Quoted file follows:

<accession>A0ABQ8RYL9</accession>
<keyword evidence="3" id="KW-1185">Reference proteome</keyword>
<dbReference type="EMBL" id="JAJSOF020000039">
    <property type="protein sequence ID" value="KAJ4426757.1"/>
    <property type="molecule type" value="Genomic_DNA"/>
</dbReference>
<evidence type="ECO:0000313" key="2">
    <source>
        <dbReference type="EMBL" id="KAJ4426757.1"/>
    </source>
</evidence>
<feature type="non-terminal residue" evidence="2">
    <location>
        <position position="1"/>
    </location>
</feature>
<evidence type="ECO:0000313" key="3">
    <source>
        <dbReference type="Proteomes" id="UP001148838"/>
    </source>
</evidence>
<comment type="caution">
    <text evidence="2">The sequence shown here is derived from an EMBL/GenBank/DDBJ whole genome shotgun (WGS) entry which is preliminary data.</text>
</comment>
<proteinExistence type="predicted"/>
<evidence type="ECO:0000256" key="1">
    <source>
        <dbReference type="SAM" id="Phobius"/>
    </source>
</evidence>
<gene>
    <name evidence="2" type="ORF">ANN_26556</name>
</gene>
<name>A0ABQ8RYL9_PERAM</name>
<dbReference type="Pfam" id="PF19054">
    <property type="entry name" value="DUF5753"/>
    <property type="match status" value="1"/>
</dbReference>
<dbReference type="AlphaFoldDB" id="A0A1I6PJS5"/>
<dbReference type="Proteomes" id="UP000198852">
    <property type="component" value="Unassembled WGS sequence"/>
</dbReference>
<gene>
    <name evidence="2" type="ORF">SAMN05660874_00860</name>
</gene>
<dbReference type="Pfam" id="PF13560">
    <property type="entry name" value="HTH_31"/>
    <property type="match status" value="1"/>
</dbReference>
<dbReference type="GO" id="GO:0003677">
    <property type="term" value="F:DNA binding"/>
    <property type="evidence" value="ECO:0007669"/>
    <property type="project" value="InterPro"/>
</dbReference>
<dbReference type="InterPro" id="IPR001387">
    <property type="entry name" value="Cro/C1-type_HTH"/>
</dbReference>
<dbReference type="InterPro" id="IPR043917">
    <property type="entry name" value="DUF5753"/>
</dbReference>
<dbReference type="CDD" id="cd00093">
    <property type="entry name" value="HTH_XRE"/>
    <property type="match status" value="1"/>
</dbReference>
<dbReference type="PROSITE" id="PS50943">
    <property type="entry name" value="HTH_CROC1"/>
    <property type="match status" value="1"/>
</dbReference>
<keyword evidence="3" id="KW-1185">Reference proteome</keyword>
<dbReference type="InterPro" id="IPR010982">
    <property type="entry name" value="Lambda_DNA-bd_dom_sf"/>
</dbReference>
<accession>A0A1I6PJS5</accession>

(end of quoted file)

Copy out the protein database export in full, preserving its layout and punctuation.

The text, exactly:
<accession>A0ABQ8RYL9</accession>
<keyword evidence="3" id="KW-1185">Reference proteome</keyword>
<dbReference type="EMBL" id="JAJSOF020000039">
    <property type="protein sequence ID" value="KAJ4426757.1"/>
    <property type="molecule type" value="Genomic_DNA"/>
</dbReference>
<evidence type="ECO:0000313" key="2">
    <source>
        <dbReference type="EMBL" id="KAJ4426757.1"/>
    </source>
</evidence>
<feature type="non-terminal residue" evidence="2">
    <location>
        <position position="1"/>
    </location>
</feature>
<evidence type="ECO:0000313" key="3">
    <source>
        <dbReference type="Proteomes" id="UP001148838"/>
    </source>
</evidence>
<comment type="caution">
    <text evidence="2">The sequence shown here is derived from an EMBL/GenBank/DDBJ whole genome shotgun (WGS) entry which is preliminary data.</text>
</comment>
<proteinExistence type="predicted"/>
<evidence type="ECO:0000256" key="1">
    <source>
        <dbReference type="SAM" id="Phobius"/>
    </source>
</evidence>
<gene>
    <name evidence="2" type="ORF">ANN_26556</name>
</gene>
<name>A0ABQ8RYL9_PERAM</name>
<dbReference type="Pfam" id="PF19054">
    <property type="entry name" value="DUF5753"/>
    <property type="match status" value="1"/>
</dbReference>
<dbReference type="AlphaFoldDB" id="A0A1I6PJS5"/>
<dbReference type="Proteomes" id="UP000198852">
    <property type="component" value="Unassembled WGS sequence"/>
</dbReference>
<gene>
    <name evidence="2" type="ORF">SAMN05660874_00860</name>
</gene>
<dbReference type="Pfam" id="PF13560">
    <property type="entry name" value="HTH_31"/>
    <property type="match status" value="1"/>
</dbReference>
<dbReference type="GO" id="GO:0003677">
    <property type="term" value="F:DNA binding"/>
    <property type="evidence" value="ECO:0007669"/>
    <property type="project" value="InterPro"/>
</dbReference>
<dbReference type="InterPro" id="IPR001387">
    <property type="entry name" value="Cro/C1-type_HTH"/>
</dbReference>
<dbReference type="InterPro" id="IPR043917">
    <property type="entry name" value="DUF5753"/>
</dbReference>
<dbReference type="CDD" id="cd00093">
    <property type="entry name" value="HTH_XRE"/>
    <property type="match status" value="1"/>
</dbReference>
<dbReference type="PROSITE" id="PS50943">
    <property type="entry name" value="HTH_CROC1"/>
    <property type="match status" value="1"/>
</dbReference>
<keyword evidence="3" id="KW-1185">Reference proteome</keyword>
<dbReference type="InterPro" id="IPR010982">
    <property type="entry name" value="Lambda_DNA-bd_dom_sf"/>
</dbReference>
<accession>A0A1I6PJS5</accession>